Over time, code switching becomes normal for Black professionals, as they grow tired of being overlooked for promotion and realize that moving up the ladder is dependent on building relationships and networking with senior white leaders. But research has found that code switching can be exhausting and lead to poor performance and burnout. Those first few months and years for Black employees, as they navigate systemic racism in these organizations while trying to progress in their career, can often feel like a game of survival.
With that in mind, here are four steps that corporate leaders can take to foster a better environment.
Create a safe space for conversations about race
Black employees starting out need to feel comfortable talking about race, whether it’s regarding race-related incidents happening in the news or at work. White leaders in particular should take a lead on this; the onus can’t always fall on the one or two senior Black professionals to do the emotional labor of talking about race in addition to their jobs.
Junior Black professionals often feel the need to tone down anything that appears as “too Black” in order to fit in. For Black women this could involve opting for straight hairstyles instead of natural curls or braids; for any Black worker regardless of gender, it could involve going by a less “ethnic-sounding” name and opting not to share some of their interests outside of work. Create an environment where differences are celebrated, and provide an opportunity to learn from one another.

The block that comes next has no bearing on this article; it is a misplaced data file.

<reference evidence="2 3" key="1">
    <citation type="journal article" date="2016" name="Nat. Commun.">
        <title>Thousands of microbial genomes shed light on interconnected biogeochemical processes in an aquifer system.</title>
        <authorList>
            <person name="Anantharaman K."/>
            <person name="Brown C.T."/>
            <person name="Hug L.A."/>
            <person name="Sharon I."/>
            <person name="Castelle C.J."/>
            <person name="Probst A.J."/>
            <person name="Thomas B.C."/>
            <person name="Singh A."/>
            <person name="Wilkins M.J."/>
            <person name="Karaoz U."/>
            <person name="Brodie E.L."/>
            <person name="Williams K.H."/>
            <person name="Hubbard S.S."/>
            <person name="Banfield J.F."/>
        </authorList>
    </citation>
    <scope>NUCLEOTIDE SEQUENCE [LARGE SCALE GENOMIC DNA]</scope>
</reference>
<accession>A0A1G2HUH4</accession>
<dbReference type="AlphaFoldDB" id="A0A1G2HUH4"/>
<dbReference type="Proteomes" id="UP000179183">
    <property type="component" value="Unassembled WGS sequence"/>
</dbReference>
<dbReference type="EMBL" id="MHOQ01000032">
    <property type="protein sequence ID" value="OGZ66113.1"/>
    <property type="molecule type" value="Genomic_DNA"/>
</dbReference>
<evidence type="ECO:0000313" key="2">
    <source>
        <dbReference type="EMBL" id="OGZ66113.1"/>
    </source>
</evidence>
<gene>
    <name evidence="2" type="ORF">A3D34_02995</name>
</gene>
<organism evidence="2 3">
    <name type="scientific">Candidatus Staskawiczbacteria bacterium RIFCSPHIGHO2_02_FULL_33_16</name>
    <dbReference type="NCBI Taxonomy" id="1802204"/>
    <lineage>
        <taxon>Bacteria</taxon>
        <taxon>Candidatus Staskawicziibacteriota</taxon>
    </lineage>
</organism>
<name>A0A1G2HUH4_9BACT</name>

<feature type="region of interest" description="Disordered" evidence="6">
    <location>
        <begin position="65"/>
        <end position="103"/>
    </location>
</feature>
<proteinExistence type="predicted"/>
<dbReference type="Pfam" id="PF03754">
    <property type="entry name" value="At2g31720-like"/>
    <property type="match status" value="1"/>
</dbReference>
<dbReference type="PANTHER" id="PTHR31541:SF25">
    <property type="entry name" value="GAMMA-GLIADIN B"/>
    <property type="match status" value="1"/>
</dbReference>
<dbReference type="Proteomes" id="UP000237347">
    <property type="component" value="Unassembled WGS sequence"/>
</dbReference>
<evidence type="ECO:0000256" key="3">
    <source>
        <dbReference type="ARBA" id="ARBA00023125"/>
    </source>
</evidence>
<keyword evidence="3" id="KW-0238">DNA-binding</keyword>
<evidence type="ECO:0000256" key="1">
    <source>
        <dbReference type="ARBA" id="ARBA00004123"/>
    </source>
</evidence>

Develop impactful mentorship and sponsorship programs
Whether it’s through formal training opportunities or providing more role autonomy, invest in the development and growth of your Black employees. Coach them, give regular actionable feedback, and provide them with the space to make mistakes and learn from them in the same away other employees can.
René Germain is a product manager in financial services and the cofounder of nine to fives, a community for black employees in the workplace.
Ms Vullinghs said the new generation at venture capital firms would inevitably change the way funds invested.